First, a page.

Molly M. Claflin, a recent graduate of Stanford Law School, had a good op-ed on student loan companies and SAFRA in Monday’s Los Angeles Times.
She expresses the stakes here very clearly and forcefully:
It’s hard to save the world when you know that all of your hard work is going to pay for some executive’s bonus. Reforming the student loan system creates a snowball effect. By helping finance a student’s education, the government helps that student embark on a successful career. Years down the line, that student will be able to buy a house, a car or a business. And long term, it will build a nation of educated, career-minded and socially minded citizens who can help create a better future while paying into Social Security and the tax system. As I make my transition from classroom to community, I understand that I owe a debt to society. I appreciate the opportunities I’ve been given and the loans that helped me afford them. But student loans shouldn’t be a Wall Street business venture. They represent the struggles and dreams of millions of families to help the next generation succeed. They provide hope, encouragement and a chance to focus on the huge challenges before us.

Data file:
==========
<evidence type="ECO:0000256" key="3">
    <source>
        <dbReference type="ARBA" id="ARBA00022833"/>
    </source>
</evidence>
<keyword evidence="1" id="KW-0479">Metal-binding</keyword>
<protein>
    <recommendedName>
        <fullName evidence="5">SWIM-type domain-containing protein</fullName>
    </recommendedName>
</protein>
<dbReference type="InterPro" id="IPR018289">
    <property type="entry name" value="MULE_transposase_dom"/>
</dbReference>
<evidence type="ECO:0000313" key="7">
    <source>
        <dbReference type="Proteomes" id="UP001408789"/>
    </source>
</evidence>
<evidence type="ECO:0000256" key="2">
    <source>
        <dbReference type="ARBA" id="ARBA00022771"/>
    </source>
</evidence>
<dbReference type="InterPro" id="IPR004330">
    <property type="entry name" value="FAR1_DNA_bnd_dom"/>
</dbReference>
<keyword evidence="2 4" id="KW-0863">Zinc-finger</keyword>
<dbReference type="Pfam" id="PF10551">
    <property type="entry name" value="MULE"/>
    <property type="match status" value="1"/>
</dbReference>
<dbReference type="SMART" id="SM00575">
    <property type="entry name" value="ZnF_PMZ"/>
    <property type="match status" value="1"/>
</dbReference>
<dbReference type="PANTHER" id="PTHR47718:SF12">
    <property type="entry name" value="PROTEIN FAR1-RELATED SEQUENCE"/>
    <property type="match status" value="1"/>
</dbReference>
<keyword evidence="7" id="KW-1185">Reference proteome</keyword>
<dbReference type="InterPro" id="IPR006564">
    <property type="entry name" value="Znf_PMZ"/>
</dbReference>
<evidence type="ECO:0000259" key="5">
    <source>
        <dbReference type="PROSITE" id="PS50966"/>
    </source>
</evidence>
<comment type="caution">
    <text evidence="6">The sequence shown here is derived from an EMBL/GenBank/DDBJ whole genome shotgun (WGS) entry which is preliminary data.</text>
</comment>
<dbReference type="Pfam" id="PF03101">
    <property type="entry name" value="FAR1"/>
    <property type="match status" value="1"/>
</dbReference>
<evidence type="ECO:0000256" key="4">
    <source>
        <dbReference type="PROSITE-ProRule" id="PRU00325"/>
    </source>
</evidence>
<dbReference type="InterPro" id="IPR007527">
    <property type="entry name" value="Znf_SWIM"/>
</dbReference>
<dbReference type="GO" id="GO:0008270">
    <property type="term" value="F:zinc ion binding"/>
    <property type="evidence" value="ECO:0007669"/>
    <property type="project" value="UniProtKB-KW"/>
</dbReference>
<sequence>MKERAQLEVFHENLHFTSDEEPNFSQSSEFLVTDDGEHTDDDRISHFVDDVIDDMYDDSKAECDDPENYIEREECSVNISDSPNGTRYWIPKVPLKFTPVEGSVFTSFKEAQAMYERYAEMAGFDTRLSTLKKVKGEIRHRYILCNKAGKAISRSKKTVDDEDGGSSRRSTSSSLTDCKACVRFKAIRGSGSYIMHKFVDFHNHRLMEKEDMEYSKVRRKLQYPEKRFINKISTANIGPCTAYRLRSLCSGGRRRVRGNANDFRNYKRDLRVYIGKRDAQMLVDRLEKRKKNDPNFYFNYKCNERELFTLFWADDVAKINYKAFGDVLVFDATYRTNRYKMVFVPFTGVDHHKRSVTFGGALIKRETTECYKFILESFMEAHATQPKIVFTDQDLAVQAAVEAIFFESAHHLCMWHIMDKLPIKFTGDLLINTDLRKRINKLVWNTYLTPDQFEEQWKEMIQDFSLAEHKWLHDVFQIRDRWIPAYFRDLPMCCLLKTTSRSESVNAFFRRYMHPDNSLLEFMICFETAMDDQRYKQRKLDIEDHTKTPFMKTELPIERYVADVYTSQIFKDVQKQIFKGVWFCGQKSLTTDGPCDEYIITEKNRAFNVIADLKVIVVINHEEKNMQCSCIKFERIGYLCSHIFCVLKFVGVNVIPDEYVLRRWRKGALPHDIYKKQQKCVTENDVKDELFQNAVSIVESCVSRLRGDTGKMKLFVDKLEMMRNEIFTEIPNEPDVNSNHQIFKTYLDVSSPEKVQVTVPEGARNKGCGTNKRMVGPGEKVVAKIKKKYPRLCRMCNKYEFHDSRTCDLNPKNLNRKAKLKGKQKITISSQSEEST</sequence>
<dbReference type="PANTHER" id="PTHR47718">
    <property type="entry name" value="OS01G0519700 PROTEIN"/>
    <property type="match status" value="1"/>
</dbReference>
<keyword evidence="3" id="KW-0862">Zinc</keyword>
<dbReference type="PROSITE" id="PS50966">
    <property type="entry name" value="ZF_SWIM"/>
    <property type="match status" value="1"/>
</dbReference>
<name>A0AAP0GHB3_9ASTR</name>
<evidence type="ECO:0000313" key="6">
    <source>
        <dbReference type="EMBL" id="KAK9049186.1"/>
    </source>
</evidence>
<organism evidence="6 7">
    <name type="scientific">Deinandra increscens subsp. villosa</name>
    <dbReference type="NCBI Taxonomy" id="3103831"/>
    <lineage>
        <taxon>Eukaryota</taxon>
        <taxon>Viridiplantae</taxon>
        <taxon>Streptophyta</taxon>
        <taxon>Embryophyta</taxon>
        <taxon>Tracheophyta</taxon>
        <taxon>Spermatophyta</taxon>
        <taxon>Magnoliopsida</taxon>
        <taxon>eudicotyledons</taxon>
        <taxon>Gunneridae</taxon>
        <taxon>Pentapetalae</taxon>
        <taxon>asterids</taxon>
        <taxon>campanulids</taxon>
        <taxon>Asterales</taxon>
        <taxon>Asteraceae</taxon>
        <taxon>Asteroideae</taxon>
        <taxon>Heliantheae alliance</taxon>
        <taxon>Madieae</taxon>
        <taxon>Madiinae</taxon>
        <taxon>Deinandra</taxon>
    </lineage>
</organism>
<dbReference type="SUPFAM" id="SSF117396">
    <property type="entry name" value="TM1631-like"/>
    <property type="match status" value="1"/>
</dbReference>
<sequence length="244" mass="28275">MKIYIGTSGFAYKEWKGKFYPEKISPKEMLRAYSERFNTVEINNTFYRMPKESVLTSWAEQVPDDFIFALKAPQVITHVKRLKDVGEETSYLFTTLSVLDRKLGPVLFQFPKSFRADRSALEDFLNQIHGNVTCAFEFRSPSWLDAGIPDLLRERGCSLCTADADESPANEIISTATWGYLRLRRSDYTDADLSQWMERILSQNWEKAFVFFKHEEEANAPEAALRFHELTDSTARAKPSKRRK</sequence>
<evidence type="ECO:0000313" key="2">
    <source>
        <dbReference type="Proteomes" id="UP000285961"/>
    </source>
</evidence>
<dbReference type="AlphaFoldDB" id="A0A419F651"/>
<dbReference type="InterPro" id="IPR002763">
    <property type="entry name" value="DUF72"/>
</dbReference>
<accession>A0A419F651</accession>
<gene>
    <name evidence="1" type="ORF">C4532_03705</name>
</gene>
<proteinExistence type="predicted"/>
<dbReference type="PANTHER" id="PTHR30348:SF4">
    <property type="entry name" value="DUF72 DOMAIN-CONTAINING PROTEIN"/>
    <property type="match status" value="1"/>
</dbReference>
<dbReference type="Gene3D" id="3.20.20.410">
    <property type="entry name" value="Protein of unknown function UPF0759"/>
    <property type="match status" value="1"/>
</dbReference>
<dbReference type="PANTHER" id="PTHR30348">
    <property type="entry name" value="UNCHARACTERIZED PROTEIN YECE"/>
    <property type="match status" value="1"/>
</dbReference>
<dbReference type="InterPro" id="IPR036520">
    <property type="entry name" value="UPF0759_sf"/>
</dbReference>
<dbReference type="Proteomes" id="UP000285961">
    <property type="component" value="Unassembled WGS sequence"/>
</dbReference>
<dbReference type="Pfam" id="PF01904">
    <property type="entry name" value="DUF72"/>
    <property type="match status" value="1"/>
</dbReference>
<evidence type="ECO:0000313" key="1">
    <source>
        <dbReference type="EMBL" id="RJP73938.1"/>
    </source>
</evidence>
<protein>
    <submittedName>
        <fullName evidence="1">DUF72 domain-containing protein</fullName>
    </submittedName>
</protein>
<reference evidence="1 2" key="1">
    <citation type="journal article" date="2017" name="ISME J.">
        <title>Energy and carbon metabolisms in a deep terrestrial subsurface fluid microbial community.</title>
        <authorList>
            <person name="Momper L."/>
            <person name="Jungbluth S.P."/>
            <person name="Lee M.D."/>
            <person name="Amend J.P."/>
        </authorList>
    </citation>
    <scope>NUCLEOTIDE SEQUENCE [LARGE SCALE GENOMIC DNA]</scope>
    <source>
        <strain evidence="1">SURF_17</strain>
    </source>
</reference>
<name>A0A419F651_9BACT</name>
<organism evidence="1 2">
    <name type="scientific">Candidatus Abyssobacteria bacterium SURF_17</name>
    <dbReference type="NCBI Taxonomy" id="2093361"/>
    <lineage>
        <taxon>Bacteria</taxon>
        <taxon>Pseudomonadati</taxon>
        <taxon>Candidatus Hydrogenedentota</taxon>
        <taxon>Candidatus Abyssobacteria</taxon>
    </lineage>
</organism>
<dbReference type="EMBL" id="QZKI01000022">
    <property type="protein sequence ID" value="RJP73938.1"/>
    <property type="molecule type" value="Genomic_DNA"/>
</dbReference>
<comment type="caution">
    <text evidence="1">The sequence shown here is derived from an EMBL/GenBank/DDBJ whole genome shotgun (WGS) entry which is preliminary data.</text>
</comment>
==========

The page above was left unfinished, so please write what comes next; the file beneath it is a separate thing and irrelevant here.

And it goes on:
Moreover—and this is a particularly pressing issue for law students—when private lenders rip students off, greatly increasing their debt load, it has the natural effect of steering them away from the sorts of lower-paying, public service jobs we want our best and brightest going into.
This is an overlooked aspect of the college affordability crisis, and one that was very capably tackled by Daniel Brook in his book The Trap: Selling Out to Stay Afloat in Winner-Take-All America, which I highly recommend (if you’re interested, you can read a review of it I wrote during my Campus Progress days here).